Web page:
How to use adjectives in the IELTS speaking test
How to get a higher band score in the IELTS speaking test by illustrating your adjectives
Don't give boring lists
I recently talked about illustrating your ideas in speaking part 3 in my post about not giving boring lists.
I have a similar idea today when it comes to [idiomatic language] adjectives. This is especially useful in speaking part 2 if you're talking about a person, but you can use this technique at any time in any topic.
Illustrate your adjectives
If you use an adjective, illustrate it with extra relevant information. Don't just tell the examiner that your father is intelligent - say something else - like everyone goes to him for advice. Or – maybe he knows all the answers when he watches TV quiz shows like Who wants to be a millionaire.
Here are some examples.
The reason why motorbikes are so popular here is that they are cheap - almost everyone can afford to buy one and it doesn’t cost much to run one [ie the day-to-day running costs are low]
Another reason why there are so many motorbikes here is that they're convenient - in fact they're the best way of getting from a to b [idiom]
Most girls prefer automatics [ie automatic motorbikes] because they're easier to ride and they can keep their handbags under the seat.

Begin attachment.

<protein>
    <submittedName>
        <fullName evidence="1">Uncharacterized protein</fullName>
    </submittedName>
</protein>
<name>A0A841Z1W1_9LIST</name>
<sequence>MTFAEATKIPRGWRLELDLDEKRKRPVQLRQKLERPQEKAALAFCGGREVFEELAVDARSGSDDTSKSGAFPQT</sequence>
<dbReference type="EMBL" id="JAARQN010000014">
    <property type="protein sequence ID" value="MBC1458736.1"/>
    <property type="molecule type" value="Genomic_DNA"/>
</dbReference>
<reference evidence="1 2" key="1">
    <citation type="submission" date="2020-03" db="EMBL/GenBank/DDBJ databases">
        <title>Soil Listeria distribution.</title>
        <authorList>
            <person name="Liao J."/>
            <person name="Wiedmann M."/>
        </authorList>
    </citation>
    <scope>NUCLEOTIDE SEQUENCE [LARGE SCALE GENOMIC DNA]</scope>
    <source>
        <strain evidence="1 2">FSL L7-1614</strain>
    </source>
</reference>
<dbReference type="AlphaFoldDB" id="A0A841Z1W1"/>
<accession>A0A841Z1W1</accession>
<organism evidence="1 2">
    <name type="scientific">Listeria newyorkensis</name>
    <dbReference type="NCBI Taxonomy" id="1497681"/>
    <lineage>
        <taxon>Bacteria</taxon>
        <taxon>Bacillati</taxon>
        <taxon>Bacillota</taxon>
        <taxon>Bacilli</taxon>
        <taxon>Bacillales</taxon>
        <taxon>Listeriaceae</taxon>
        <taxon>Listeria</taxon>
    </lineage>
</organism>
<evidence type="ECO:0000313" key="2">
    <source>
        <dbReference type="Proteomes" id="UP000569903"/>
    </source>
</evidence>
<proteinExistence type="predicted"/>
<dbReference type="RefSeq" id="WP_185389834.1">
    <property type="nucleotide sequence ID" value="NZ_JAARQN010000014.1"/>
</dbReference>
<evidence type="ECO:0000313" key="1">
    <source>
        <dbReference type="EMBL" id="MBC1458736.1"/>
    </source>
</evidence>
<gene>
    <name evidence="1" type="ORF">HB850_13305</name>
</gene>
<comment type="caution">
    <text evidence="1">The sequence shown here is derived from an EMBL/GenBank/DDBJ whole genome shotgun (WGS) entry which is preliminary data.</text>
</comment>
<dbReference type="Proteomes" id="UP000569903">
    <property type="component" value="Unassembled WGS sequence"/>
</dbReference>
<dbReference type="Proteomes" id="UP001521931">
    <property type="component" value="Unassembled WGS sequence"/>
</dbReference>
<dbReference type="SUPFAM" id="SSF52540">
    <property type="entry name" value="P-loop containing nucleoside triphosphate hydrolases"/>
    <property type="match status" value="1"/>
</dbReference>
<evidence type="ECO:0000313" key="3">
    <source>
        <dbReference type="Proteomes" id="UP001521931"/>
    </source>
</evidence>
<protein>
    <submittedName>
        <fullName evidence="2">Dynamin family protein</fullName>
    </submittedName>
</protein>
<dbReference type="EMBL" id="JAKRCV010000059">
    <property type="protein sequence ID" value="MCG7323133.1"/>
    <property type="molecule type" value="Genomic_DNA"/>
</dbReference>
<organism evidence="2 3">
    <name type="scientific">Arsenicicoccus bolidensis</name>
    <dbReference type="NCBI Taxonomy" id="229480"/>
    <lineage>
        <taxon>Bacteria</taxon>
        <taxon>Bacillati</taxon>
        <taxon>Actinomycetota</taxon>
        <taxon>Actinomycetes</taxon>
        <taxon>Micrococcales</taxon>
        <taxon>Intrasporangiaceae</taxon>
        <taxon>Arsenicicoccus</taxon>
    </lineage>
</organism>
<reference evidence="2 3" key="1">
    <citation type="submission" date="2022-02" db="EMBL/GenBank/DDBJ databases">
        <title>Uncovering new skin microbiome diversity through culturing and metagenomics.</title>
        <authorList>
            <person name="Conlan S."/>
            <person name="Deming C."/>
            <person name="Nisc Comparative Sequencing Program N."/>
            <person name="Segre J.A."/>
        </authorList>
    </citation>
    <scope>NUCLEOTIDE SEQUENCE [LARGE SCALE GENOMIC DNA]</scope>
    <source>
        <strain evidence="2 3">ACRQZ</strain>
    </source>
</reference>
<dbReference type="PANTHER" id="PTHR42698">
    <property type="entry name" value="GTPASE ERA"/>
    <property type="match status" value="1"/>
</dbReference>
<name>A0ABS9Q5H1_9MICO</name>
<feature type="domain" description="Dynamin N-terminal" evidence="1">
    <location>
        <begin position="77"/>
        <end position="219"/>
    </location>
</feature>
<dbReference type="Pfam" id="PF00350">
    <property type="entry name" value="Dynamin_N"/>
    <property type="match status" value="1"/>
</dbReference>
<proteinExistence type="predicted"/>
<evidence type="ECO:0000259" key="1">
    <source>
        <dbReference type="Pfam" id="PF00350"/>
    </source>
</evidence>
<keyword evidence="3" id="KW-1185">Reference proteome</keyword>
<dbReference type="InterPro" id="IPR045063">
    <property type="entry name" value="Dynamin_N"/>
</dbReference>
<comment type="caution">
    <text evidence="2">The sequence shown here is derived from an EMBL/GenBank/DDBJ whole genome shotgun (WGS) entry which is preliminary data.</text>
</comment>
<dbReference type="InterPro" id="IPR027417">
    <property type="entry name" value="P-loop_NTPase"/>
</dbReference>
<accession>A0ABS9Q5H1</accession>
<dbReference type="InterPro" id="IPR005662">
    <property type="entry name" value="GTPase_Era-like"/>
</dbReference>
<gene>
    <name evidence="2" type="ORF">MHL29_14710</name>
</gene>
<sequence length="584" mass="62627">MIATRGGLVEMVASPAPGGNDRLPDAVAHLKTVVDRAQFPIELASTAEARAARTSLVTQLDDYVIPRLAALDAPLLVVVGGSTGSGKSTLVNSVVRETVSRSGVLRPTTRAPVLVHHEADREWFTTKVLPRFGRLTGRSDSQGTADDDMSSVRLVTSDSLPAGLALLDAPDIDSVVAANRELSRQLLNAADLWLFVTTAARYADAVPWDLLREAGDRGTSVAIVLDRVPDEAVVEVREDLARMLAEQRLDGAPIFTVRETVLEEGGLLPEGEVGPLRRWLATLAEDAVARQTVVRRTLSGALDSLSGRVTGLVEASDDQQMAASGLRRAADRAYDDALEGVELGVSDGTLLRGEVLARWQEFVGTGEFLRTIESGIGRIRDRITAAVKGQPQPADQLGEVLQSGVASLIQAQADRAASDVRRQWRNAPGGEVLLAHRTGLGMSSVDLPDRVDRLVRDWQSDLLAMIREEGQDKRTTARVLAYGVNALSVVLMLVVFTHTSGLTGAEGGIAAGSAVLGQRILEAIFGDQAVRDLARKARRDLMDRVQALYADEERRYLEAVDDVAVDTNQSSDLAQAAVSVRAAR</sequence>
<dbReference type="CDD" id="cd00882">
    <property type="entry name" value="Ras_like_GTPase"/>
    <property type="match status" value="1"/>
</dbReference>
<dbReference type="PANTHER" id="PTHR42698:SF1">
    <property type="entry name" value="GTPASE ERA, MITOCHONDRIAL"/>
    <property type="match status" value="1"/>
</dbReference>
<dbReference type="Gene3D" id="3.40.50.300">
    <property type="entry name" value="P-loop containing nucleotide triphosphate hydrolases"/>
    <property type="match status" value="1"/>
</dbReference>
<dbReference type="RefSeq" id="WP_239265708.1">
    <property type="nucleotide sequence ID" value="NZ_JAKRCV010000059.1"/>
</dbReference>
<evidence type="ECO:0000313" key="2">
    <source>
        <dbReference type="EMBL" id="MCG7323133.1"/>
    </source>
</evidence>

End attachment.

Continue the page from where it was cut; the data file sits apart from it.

I find watching programmes like Masterchef really helpful – they give me great ideas for things to cook for my family.
My friend said it was an interesting film because it stimulated her imagination and made her think in a different way.
My mother is rather fat - which is strange because she's the only member of our family who's overweight.
It was a very good film - the best I've seen so far this year.
He’s muscular – he works out every day.
He’s really health-conscious – he refused to eat KFC even when I offered to pay!
We all love him because he’s always so optimistic – he always looks on the bright side, even when he was sick in hospital! I'm sure that helped him to pull through.
He comes across as a bit serious at first but when you get to know him better you realise that he's just really focused on his studies and he's a really funny guy when he relaxes.
This technique is useful because it
- makes your answers more interesting
- ensures that the examiner knows you understand the meaning of the adjective
- make your speaking more fluent – you are more likely to persuade the examiner that you can speak at length without noticeable effort.
Also, if your pronunciation isn't perfect, it will help the examiner to understand what you said. There were many times when I only understood something a candidate said after he gave extra information.
If you're serious about succeeding in IELTS, learn to illustrate your adjectives by giving some extra information. Let me know what you think below.